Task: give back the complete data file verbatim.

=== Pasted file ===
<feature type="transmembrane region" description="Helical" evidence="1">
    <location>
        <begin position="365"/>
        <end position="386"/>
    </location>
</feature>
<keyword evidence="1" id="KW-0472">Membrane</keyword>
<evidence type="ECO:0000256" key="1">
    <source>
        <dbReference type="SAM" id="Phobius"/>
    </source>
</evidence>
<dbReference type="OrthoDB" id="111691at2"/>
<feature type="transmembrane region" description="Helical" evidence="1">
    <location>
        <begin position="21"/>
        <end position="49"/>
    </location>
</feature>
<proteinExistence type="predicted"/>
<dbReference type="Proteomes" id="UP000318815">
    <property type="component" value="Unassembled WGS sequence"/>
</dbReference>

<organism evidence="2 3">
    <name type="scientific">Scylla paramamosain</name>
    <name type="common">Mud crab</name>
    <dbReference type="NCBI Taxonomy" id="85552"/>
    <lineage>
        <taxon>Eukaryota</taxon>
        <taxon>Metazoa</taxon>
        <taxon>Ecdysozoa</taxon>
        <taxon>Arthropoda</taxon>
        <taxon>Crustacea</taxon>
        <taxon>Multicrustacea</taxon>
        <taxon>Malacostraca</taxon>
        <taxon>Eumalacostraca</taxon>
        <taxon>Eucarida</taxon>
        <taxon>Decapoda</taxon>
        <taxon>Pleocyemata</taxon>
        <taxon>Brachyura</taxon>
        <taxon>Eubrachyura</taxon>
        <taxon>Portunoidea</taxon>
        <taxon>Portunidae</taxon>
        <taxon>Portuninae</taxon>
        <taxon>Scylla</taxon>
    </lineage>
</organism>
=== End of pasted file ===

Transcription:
<feature type="transmembrane region" description="Helical" evidence="1">
    <location>
        <begin position="365"/>
        <end position="386"/>
    </location>
</feature>
<keyword evidence="1" id="KW-0472">Membrane</keyword>
<evidence type="ECO:0000256" key="1">
    <source>
        <dbReference type="SAM" id="Phobius"/>
    </source>
</evidence>
<dbReference type="OrthoDB" id="111691at2"/>
<feature type="transmembrane region" description="Helical" evidence="1">
    <location>
        <begin position="21"/>
        <end position="49"/>
    </location>
</feature>
<proteinExistence type="predicted"/>
<dbReference type="Proteomes" id="UP000318815">
    <property type="component" value="Unassembled WGS sequence"/>
</dbReference>

<organism evidence="2 3">
    <name type="scientific">Scylla paramamosain</name>
    <name type="common">Mud crab</name>
    <dbReference type="NCBI Taxonomy" id="85552"/>
    <lineage>
        <taxon>Eukaryota</taxon>
        <taxon>Metazoa</taxon>
        <taxon>Ecdysozoa</taxon>
        <taxon>Arthropoda</taxon>
        <taxon>Crustacea</taxon>
        <taxon>Multicrustacea</taxon>
        <taxon>Malacostraca</taxon>
        <taxon>Eumalacostraca</taxon>
        <taxon>Eucarida</taxon>
        <taxon>Decapoda</taxon>
        <taxon>Pleocyemata</taxon>
        <taxon>Brachyura</taxon>
        <taxon>Eubrachyura</taxon>
        <taxon>Portunoidea</taxon>
        <taxon>Portunidae</taxon>
        <taxon>Portuninae</taxon>
        <taxon>Scylla</taxon>
    </lineage>
</organism>